Date: 6/7/2018, 6:30 pm—9:30 pm
County: Alameda County
Research shows that black parents are more than twice as likely as white and Latino parents to use corporal punishment on a regular basis, and they are far less likely to never spank their children. But while hitting children is prevalent in black communities, contrary to popular belief, it is not an intrinsic cultural tradition to which members of the child welfare professionals should capitulate for the sake of demonstrating cultural competency. Black parents have legitimate fears about the safety of their children, and an overwhelming majority believe physical discipline is necessary to keep black children out of the streets, out of prison, or out of cops’ line of vision. Black parents who hit their children not only risk catching the attention of child protective services which are over-concentrated in communities of color, but also having their children placed in foster care, which is a pipeline to the juvenile justice system and other types of traps that disproportionately impact black youth. This workshop is designed to educate professionals, parents, clergy, law enforcement officials and advocates about the rise of mass incarceration and its impact on communities of color and their parenting practices. The audience will explore strategies that parents can protect, care for, and love black children in ways that don’t help facilitate the flow of our young people through racist systems, but supports healthy development and success later in life.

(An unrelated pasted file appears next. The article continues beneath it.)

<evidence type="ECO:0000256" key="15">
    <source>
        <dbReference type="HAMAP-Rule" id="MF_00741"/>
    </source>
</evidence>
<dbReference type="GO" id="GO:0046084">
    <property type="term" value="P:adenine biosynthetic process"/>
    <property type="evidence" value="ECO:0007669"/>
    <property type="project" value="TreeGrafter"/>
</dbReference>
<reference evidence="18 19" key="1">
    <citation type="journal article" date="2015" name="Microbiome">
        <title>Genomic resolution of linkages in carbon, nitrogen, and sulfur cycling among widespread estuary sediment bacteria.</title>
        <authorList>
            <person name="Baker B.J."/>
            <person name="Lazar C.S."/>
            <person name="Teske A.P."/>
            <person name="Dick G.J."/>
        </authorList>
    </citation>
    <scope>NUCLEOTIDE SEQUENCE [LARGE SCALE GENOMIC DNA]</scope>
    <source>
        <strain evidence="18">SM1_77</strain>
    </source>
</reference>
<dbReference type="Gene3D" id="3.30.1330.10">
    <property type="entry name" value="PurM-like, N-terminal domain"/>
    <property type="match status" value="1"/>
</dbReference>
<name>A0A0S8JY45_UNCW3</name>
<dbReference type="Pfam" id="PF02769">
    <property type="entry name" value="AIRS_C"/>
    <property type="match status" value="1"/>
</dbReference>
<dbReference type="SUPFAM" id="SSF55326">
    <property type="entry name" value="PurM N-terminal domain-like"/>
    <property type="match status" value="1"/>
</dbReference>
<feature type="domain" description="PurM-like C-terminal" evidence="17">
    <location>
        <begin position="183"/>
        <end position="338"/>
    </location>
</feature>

Register Here: https://www.eventbrite.com/e/stacey-patton-the-parent-to-prison-pipeline-tickets-45450239891